[caption id="attachment_1952" align="alignleft" width="1612"]Bodybuilders are always looking to keep their body in optimal shape. Aesthetics are important, but don’t overlook internal processes either. Just one dysfunctional organ can impact other internal organs, leaving you with below par performance and physique. The liver is one of the more important organs for athletes. Bodybuilders are always looking to keep their body in optimal shape. Aesthetics are important, but don’t overlook internal processes either. Just one dysfunctional organ can impact other internal organs, leaving you with below par performance and physique. The liver is one of the more important organs for athletes.[/caption]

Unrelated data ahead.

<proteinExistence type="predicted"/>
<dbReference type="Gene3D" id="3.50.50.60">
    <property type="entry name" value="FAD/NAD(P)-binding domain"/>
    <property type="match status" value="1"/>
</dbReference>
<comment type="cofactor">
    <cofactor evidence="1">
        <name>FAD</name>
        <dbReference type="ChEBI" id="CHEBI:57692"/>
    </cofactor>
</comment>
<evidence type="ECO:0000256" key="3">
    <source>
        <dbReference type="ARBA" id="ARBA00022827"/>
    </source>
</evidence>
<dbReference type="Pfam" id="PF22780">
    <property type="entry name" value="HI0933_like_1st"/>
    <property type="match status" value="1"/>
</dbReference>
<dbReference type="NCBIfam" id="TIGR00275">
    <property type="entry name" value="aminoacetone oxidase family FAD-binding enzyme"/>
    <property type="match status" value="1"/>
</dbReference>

• Whole eggs and fish: these are some of the foods highest in methionine and cysteine, sulfur-containing amino acids. Methionine is needed to produce S-adenosylmethionine (SAM), which is used for glutathione production. Cysteine is a precursor for glutathione.  Glutathione is a potent antioxidant that can eliminate toxins.

  • Brazil nuts: these nuts are one of the best sources of selenium. Selenium is the cofactor for the enzyme glutathione peroxidase which is responsible for glutathione’s interaction with free radicals.

  • Cruciferous vegetables: kale, broccoli, brussel sprouts, cauliflower, and cabbage all contain sulforaphane. Sulforaphane induces the Phase II enzymes involved in liver detoxification.